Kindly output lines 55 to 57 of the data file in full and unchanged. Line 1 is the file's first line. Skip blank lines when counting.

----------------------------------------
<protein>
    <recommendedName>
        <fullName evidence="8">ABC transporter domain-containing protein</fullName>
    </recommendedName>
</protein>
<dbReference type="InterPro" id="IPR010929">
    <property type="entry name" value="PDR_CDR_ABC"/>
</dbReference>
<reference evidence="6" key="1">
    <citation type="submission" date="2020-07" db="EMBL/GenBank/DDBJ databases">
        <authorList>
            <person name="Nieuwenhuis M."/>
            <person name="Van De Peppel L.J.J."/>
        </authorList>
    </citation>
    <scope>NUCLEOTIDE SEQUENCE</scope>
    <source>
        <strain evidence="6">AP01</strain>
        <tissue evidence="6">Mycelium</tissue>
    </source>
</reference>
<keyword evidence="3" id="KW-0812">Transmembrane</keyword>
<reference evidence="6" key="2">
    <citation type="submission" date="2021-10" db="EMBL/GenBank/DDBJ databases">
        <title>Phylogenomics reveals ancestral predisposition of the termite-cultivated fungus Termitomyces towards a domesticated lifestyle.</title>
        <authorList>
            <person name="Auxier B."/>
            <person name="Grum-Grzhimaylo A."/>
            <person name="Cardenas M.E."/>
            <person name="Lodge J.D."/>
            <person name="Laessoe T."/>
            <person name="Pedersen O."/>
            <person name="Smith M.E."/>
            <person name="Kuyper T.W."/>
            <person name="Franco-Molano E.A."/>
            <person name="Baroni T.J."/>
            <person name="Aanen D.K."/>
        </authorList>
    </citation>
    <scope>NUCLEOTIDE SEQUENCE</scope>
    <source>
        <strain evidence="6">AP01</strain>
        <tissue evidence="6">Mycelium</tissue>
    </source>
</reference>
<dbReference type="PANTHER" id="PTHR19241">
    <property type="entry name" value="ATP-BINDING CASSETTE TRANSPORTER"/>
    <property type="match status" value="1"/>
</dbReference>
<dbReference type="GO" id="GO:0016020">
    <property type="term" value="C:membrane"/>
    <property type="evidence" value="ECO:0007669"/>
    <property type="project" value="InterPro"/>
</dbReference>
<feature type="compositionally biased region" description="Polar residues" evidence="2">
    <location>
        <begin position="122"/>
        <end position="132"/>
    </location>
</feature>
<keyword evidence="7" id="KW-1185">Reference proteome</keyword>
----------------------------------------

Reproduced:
<feature type="compositionally biased region" description="Polar residues" evidence="2">
    <location>
        <begin position="122"/>